But I don’t have to reinvent myself just because New Year’s Day rolls around.  And no one product, gym membership, or anything else will make that happen…especially in the short time periods promoted in marketing.

Making a better me will come from making one better decision at a time.  It will not all come immediately, and there will not always be a good decision, but it will come over time.

But with better decisions and work, change will come.

And I will not be a new me…simply a me who has made some positive changes.

Want Answers? Dig Deep!

And here we go…it is semester finals time at my school. While the students dread this time of year, fearing that their entire academic career hangs in the balance, I like it.  Not because it means the end of the semester and the upcoming Christmas break.  Don’t get me wrong, I do look forward to that.  I like this time of year for the one question that it brings; the one question that I hope I can give my students the skills to answer:

“So what is the right answer?”

For some of the questions, I am able to give them an approximate location to look to find it – although they will ask for a page and chapter number that I don’t give them.  I construct the questions so that if they can find the basic information, they can reason out a correct answer for themselves.  I want them to learn how to learn, rather than rely on me.  I do remind them that I am a super genius, but I had to work hard to get that way.  They, too, are going to have to put in the work to get there.

For the remainder of the questions, I will turn to them and ask the question back.  The usual response is, “That is what I am asking you.”  It is here that I don’t immediately supply them with an answer.  Again, I repeat the question and ask them to tell my why they think that.

“The book says so.”

Now it is my turn again…where does the book say this, how do you know the book is saying that, what in the book that has already happened help lead you to the conclusion, and why?  In other words, think your way through it.  Dig deep and think.

And not everyone’s answer will be exactly the same, which is the beauty of some of the essays I have them write – what do YOU believe about this and why.  This is their time to shine, to have opinions they form and support, to be different from their family and friends, as long as they dig deep and think their way through it.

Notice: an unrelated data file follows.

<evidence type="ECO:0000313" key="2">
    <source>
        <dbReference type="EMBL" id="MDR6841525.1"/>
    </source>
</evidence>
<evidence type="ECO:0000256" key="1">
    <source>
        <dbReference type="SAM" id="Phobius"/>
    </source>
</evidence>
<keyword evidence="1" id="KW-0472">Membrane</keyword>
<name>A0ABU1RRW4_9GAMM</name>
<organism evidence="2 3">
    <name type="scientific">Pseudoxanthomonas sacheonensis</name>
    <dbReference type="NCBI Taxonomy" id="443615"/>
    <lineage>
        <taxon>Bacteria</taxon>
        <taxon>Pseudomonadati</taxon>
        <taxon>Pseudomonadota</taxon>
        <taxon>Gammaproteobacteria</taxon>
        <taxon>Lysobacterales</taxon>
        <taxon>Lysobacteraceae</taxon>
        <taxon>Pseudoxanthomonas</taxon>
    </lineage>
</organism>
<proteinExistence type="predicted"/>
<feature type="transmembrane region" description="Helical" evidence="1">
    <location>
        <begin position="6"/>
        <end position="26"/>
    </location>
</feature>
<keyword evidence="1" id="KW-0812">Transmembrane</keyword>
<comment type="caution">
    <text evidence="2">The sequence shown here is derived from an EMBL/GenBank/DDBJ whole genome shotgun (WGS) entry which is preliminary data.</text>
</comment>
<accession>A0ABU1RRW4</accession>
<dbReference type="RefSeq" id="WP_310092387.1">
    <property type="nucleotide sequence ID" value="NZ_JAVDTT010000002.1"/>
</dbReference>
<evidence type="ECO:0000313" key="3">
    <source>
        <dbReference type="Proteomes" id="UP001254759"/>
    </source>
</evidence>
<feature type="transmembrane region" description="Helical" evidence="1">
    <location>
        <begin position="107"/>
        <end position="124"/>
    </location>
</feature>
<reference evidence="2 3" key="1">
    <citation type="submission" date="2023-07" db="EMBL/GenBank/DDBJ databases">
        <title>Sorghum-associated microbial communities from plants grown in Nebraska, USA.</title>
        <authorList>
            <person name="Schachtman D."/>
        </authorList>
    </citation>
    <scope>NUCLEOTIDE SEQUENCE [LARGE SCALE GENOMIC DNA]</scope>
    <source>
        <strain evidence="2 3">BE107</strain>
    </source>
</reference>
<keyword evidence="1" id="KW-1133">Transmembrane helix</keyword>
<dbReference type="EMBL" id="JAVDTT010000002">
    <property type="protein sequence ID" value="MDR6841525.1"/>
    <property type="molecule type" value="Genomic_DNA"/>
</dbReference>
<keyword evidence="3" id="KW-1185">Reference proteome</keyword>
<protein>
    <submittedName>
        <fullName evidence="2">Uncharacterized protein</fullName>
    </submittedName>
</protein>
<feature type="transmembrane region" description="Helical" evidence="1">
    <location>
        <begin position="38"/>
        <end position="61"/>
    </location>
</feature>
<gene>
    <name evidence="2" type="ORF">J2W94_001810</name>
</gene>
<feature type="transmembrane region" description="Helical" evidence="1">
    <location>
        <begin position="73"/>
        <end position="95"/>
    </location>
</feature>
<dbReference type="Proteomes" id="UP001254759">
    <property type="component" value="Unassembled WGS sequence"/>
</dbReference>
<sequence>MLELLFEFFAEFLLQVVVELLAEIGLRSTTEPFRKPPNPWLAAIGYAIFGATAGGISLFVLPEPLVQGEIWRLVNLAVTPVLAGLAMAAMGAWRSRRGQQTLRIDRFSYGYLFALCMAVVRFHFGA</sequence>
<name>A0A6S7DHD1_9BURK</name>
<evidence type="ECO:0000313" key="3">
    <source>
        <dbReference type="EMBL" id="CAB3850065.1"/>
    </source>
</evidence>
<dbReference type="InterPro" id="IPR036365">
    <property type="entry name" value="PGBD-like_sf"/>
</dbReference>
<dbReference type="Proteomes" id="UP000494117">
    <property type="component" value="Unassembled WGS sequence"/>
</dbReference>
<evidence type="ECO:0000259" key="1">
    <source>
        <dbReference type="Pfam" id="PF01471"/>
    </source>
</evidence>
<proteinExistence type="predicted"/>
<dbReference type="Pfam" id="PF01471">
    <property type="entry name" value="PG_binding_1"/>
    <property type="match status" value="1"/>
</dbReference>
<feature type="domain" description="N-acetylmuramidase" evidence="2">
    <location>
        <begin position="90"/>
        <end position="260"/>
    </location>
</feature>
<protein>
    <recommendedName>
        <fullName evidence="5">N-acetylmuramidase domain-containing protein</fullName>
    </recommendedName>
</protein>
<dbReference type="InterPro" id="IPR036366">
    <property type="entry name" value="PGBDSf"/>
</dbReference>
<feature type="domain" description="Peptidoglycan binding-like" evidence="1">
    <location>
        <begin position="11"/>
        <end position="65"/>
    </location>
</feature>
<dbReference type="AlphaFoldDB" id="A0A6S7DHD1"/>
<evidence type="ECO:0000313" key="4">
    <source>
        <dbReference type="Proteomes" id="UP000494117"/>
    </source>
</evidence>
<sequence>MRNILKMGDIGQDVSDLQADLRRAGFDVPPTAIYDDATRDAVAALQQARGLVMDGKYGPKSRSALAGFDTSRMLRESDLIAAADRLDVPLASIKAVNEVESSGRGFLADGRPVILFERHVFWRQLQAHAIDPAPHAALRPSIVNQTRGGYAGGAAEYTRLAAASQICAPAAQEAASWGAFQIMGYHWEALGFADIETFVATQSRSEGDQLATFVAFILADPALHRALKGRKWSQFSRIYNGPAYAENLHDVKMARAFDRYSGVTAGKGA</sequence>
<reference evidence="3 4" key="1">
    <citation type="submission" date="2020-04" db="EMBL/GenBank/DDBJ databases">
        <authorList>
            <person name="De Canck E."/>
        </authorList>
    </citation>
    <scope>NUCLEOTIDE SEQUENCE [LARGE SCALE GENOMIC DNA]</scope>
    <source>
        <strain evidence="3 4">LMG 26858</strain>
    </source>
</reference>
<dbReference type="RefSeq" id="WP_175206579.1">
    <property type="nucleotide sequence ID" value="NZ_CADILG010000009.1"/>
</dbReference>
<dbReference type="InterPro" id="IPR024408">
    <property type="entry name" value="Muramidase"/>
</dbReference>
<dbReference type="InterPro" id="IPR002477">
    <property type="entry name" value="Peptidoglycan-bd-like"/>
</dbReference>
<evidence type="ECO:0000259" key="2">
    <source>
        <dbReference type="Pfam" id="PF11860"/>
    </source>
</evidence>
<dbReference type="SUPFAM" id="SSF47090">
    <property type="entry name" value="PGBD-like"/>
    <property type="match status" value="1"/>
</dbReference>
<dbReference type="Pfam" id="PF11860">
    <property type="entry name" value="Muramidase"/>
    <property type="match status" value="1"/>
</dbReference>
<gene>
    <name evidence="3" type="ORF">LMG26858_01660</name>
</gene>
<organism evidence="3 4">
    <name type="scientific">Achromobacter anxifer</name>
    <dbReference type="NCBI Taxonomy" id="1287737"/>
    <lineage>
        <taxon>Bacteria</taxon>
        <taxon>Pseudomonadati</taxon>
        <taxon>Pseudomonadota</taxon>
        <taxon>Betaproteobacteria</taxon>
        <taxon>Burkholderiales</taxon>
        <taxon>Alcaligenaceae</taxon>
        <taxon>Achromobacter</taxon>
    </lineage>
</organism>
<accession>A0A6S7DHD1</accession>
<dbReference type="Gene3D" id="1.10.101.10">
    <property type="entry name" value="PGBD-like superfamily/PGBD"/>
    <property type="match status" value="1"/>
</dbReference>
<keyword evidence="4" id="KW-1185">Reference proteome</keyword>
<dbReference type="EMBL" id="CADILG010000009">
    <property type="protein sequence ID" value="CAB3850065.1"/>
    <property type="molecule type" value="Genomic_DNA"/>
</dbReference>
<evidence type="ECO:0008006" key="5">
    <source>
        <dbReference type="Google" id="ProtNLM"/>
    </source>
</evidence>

Dig deep.

Not every question in life can be answered by asking a friend, parent, or pastor; taking a poll on Instagram or Facebook; or googling it.  There are some questions that have to be answered by assembling all of the information you have at that moment, and coming to a reasonable conclusion from there.  It requires thought – your own thoughts – to reason your way through the situation.  And it has to be YOUR answer – the one from inside you.

So dig deep.

This is the biggest lesson I hope to teach my students.  I know that twenty years from now, no one will hold a gun to their heads and ask them to diagram a sentence.  No one’s career will hinge on knowing the name symbolism in Jane Eyre.  But they will be asked to look at information, analyze it, draw conclusions, and be able to defend those conclusions to others, and quite frankly, themselves.  They need to be able to anticipate the devil’s advocate types and have information in place in counter argue that.  They will need the skills to make that happen.  They need to think.

So dig deep, people.  Dig deep.

CrossFit for Teacher Trainers

I’ve sat through several trainings over the years.  Some have been really great, and some have been absolutely awful.  And as much as these trainers get up in front of a room us how we can be better, so can they.  And perhaps, they could learn something from CrossFit.  It’s not necessarily that I want them to lift weights, or that I want them to do penalty burpees, but I want them to understand that there is another way.